Jason J. Gullickson

Jason J. Gullickson

Testing the CI philosophy with jpod

jpod is a project to create a replacement for my old iPod. It’s something I’ve considered building for years, but now seems like an ideal project to put the ideas in Computational Independence to the test.

A block diagram of the hardware might look something like this:

I’ve already found examples that will serve as a starting point for synthesizing most of these components, and for the most part they can be implemented in hardware. The only part that I’m not sure about is interacting with the file system on the SD card (list the files, read metadata, etc.) and providing an interface for the user to control playback.

For this it may be necessary to write some software, and if we need software, we need something to run it on. There’s no shortage of examples of “ softcore ” CPU’s capable of running the kind of software needed for this application, but we are limited by the size of the FPGA. In this case I want to try and make the entire player fit into a upduino device, so simpler is better.

Another constraint is how we want to write the software. The simplest thing to run would be some sort of assembly language, but this is also probably the hardest thing to work with from the programmers perspective. If I want to make something someone else might possibly program, I need to at least consider how this choice limits the programmer audience. Going up one step to a language like C isn’t much more difficult on the hardware side, but it doesn’t broaden the programmer audience much more than a single order of magnitude (at best). It also adds the need for a compiler, which is not a trivial thing to build, and using an existing one means constraining the CPU design, so this path starts to pile-on complexity without providing a lot of benefit to the programmer.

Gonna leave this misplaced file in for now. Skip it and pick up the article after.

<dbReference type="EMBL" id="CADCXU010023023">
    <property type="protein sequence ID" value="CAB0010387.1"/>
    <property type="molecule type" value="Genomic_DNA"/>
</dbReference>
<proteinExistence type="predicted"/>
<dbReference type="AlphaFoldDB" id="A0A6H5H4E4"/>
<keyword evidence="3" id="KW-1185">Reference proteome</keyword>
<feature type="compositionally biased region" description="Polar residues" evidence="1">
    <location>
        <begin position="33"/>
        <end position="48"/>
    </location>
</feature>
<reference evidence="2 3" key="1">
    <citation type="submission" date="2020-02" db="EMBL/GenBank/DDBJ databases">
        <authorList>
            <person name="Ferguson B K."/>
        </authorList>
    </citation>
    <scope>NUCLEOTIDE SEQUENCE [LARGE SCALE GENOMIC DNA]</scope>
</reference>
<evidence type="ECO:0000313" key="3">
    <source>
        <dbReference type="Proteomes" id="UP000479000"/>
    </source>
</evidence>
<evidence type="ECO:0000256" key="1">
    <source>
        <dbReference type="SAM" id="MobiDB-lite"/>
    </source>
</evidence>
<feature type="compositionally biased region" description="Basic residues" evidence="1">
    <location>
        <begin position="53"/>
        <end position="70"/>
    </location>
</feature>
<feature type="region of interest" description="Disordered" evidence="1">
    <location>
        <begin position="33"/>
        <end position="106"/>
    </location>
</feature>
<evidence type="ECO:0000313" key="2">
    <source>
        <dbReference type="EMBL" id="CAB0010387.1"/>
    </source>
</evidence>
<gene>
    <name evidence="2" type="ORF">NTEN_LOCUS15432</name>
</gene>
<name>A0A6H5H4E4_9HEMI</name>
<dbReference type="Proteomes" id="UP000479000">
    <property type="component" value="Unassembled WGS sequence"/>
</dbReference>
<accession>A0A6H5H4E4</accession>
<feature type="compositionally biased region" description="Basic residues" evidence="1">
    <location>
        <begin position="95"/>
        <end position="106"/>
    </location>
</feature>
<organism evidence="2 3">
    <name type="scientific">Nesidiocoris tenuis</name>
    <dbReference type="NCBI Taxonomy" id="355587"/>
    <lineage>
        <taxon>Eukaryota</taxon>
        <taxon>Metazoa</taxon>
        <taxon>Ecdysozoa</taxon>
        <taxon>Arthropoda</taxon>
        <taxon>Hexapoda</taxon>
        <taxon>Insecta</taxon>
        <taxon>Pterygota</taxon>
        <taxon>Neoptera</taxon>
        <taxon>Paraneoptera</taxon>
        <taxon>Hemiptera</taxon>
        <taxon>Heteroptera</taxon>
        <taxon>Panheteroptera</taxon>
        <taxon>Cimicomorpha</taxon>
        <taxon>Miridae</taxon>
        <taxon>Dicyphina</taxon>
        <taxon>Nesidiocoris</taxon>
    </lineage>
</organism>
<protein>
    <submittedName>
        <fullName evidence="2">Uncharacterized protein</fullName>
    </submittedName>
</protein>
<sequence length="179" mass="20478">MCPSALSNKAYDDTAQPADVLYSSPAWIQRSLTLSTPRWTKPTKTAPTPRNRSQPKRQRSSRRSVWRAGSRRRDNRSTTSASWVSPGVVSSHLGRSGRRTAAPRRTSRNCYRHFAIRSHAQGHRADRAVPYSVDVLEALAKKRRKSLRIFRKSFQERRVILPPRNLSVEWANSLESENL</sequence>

At the other end of the spectrum are interpreted languages like Python, which at first might seem like ambitious targets for a simple hardware design, but there is a version called MicroPython that targets microcontrollers which are similarly resource-constrained. Could we cram a core capable of running MicroPython into this project?

I started looking into the porting process and it looks like I’d still need to find a way to compile C code for the target machine, but if this is a task for the firmware developer (as opposed to someone interested in programming the finished device) having a polished toolchain is less important. The real question is how much hardware is needed to provide the resources to run the minimal port, and will this port provide enough functionality to write the user interface? A second question is, will it run fast enough?

Clearly I have a lot more research to do, but so far I haven’t ruled out the possibility of using MicroPython as the programming environment for jpod. If this is possible it goes a long way toward the goal of designing a device along the CI principals.